Insurance Companies Deny New Customers Who Take Certain Drugs

Does the prescription medicines you have taken in the past make for a possible future denial when it comes to getting insurance?
Certain medicines can indeed get you on a blacklist when it comes to insurance.

Those looking for private insurance in Florida are finding that the medicines that they have picked up before at the drug store have made it impossible to get coverage.

Truth Out reports:

“This is absolutely the standard way of doing business,” said Santiago Leon, a health insurance broker in Miami. Being denied for preexisting conditions is well known, but when a person sees the usually confidential list of automatic denials for himself, “that’s a eureka moment. That shows you how harsh the system is.”

Most insurance companies have what they call a guide to Medical Underwriting and often marked “confidential and proprietary.”

One such company is Sunrise-based Vista. Their 35-page guide is hidden inside its website.

“The medical underwriting guidelines used by VISTA are based on industry standards, comply with all regulations and are subject to review by the Florida Department of Insurance. VISTA’s Guide to Medical Underwriting is an educational tool intended to assist agents and brokers who are selling VISTA individual plans. We do not comment on our specific underwriting processes and practices.”

The insurance companies don’t want to take a known risk from the get-go. Certain medications indicate that they will be paying out more than they will be taking in from the very start with a new client.

The guides for Coventry Health Care, which owns Vista; Wellpoint; Assurant Health; and Blue Cross Blue Shield of Nebraska all say those with diabetes, hepatitis C, multiple sclerosis, schizophrenia, quadriplegia, Parkinson’s disease and AIDS/HIV should be rejected.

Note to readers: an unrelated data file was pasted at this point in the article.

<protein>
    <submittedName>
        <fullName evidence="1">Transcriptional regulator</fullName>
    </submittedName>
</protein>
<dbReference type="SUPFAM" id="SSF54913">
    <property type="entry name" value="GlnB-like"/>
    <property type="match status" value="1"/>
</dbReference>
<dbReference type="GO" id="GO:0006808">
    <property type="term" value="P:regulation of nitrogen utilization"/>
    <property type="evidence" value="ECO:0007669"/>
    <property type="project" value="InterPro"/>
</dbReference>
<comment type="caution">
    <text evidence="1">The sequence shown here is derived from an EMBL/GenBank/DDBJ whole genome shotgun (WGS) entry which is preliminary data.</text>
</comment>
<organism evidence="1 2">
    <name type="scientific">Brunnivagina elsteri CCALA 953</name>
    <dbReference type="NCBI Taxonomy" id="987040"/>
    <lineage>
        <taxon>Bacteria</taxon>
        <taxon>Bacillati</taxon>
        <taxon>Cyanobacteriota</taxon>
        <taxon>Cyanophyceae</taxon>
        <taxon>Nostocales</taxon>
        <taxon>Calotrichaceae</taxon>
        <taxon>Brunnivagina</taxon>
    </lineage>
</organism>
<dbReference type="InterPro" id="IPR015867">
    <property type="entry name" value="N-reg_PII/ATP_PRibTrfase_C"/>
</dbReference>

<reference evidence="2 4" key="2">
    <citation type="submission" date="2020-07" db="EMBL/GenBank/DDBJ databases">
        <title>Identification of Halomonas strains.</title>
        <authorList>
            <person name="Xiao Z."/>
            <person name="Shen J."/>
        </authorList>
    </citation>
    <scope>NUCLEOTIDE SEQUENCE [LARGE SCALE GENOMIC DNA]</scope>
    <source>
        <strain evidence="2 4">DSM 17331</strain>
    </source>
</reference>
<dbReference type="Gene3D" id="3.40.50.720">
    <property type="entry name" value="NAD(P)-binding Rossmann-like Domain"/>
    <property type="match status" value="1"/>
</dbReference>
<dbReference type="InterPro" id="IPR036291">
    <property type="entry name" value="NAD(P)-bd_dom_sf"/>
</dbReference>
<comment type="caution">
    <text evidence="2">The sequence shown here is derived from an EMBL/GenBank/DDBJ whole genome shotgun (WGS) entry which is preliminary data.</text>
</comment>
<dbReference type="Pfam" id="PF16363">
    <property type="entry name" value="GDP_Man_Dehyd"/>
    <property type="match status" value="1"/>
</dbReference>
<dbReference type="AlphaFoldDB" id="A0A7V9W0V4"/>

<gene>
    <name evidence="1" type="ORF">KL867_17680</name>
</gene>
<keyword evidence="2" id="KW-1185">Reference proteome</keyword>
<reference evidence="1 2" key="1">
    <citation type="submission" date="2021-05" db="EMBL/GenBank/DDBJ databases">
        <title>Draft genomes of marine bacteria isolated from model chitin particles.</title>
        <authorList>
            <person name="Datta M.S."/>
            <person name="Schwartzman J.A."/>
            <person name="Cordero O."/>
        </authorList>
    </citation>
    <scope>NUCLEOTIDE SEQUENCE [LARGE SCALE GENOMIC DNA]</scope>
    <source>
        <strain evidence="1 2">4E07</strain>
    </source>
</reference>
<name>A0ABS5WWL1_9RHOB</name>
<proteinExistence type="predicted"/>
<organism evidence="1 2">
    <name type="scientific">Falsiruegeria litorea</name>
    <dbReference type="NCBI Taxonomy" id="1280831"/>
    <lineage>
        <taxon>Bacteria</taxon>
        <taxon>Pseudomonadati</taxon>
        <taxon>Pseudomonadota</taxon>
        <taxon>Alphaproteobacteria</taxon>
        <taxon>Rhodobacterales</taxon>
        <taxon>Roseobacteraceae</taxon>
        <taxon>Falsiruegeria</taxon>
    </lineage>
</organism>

When it comes to cancer the denial response depends on how long a potential client has been cancer free. For breast and prostate cancer at Wellpoint the remission time has to be over five years. Other types of cancer require a ten year remission period. Assurant Health out of Milwaukee requires all former cancer patients to have been in remission for at least eight years.

Intelliscript and Medpoint do computer searches for all new potential client’s drug use. The companies maintain that they are within privacy laws.

“Ingenix requires each Medpoint client to obtain the authorization of the individual applicant or insured person,” said Ingenix spokeswoman Karin Olson.

Legally companies have to inform you the information that they have in your file.
To ask for your file the Lakeland Ledger gives the following contact information:

Ingenix MedPoint Compliance

Write: 2525 Lake Park Blvd., West Valley City, UT 84120

E-mail: MedpointComplianceingenix.com

Milliman Intelliscript

Call: 877-211-4816

E-mail: IntelliScriptSupportmilliman.com

Medical Information Bureau

Call: 866-692-6901

Milliman and Medical Information Bureau only have files on persons that have applied for individual coverage.

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